II. Stroke Rehabilitation
Rehabilitation offers means by which persons disabled after a stroke can be returned to patterns of daily living as close to normal as possible. Often simple and readily available restorative techniques suffice, but sophisticated methods and facilities may be needed in many cases. Certain complex problems require specialized attention by persons with detailed knowledge and specific training. Among these are rehabilitation of language and the management of incontinence, sensory loss, pain, spasticity, and psychosocial problems. High-quality rehabilitation is best delivered by a closely cooperating team, including the family physician, medical specialists, nurses, allied health professionals (physical therapist, occupational therapist, social worker, dietitian, rehabilitation counselor, speech therapist, psychologist), the patient's family, and also the patient. To accomplish these ends, hospitals, rehabilitation centers, extended care facilities, and nursing homes should give specific attention to the special needs of stroke patients. Careful discharge planning and follow-up are necessary in all cases. The home environment and the family attitudes may require considerable revision to meet the patient's individual needs. The family physician can offer many rehabilitation services in his office, and additional education in medical school and on a postgraduate level will belp him to reach his full potential in aiding both the acutely ill and the chronically disabled stroke patient.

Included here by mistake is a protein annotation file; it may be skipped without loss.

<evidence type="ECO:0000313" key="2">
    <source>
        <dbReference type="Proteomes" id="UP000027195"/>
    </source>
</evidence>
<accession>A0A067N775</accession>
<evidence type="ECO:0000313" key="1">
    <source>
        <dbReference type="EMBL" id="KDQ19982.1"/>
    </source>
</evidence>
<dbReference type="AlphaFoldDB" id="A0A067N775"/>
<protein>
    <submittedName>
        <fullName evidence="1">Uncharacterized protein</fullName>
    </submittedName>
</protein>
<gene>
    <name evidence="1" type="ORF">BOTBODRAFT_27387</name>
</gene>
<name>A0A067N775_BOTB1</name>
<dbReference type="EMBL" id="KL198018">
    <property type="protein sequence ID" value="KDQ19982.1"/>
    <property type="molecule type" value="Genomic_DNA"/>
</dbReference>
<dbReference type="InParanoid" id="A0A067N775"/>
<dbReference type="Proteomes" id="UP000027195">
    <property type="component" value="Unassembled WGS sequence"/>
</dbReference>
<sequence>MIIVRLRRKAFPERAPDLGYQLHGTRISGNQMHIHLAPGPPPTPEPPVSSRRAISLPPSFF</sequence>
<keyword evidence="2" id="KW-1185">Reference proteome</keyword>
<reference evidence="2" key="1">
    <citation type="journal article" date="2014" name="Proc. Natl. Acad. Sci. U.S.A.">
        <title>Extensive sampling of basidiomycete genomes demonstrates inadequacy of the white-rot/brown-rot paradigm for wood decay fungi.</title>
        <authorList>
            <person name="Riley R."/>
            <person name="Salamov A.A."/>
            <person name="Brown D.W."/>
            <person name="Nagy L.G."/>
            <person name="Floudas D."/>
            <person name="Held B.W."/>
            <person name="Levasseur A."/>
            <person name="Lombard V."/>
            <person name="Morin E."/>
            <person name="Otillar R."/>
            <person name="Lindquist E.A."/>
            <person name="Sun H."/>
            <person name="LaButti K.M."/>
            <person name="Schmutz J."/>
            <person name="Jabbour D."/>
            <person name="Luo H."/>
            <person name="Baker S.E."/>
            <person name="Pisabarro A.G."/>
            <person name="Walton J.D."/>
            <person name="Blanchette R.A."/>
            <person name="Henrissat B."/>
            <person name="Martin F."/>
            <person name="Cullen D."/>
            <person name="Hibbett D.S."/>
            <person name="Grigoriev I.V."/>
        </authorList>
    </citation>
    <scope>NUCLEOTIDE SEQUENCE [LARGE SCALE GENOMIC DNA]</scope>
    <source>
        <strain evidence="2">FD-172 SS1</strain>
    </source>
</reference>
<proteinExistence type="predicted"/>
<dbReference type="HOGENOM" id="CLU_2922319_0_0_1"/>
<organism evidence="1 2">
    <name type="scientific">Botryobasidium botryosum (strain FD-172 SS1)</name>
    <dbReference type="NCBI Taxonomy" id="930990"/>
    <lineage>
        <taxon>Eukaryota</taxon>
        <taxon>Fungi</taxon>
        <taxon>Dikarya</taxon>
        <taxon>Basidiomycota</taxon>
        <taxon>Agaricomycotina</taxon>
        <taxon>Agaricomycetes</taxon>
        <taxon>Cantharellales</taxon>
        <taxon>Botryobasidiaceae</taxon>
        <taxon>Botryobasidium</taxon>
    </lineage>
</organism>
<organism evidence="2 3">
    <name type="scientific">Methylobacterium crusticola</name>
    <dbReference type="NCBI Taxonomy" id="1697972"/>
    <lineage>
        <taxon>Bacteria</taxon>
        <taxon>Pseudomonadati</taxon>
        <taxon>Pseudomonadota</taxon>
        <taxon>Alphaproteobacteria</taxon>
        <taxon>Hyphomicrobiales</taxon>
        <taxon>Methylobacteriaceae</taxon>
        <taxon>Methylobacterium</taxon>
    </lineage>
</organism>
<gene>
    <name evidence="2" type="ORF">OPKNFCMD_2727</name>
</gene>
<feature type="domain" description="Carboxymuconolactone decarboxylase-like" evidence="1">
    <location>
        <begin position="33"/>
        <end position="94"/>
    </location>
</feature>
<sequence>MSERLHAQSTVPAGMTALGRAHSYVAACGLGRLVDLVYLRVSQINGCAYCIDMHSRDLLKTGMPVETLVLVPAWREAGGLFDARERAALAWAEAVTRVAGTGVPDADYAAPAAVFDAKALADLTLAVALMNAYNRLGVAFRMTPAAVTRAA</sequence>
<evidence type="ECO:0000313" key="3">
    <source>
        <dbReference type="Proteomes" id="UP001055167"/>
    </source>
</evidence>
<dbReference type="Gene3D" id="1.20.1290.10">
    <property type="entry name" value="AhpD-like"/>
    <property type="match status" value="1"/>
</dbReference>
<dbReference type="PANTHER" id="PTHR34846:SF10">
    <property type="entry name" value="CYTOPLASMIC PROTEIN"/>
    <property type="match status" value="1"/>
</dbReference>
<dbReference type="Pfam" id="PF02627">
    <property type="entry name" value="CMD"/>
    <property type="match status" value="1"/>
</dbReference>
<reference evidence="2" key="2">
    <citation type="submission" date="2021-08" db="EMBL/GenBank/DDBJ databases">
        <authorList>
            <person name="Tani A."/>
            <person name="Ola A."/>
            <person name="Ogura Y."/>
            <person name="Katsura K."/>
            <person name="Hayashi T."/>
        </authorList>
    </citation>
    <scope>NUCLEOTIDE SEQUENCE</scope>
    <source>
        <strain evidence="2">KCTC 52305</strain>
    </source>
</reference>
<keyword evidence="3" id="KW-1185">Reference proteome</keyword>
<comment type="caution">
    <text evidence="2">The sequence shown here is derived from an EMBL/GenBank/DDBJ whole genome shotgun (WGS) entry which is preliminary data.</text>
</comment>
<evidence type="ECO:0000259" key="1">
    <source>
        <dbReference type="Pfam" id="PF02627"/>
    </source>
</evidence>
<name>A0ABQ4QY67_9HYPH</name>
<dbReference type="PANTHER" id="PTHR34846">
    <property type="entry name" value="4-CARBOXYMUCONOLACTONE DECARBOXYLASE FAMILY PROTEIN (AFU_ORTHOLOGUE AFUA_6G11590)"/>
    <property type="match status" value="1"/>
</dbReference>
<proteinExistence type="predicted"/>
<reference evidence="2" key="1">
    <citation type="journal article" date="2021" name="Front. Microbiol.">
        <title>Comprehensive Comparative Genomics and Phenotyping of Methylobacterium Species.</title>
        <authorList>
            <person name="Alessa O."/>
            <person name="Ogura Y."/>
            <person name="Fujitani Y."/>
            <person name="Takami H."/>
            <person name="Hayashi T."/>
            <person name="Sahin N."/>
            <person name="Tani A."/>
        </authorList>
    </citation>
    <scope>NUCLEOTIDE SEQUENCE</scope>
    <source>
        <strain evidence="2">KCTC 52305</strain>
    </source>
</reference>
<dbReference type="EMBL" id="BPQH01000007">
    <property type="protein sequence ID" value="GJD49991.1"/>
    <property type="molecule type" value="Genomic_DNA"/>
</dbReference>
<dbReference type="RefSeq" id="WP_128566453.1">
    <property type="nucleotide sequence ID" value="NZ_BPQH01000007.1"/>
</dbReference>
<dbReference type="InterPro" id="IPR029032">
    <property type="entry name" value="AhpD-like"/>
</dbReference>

- © 1972 American Heart Association, Inc.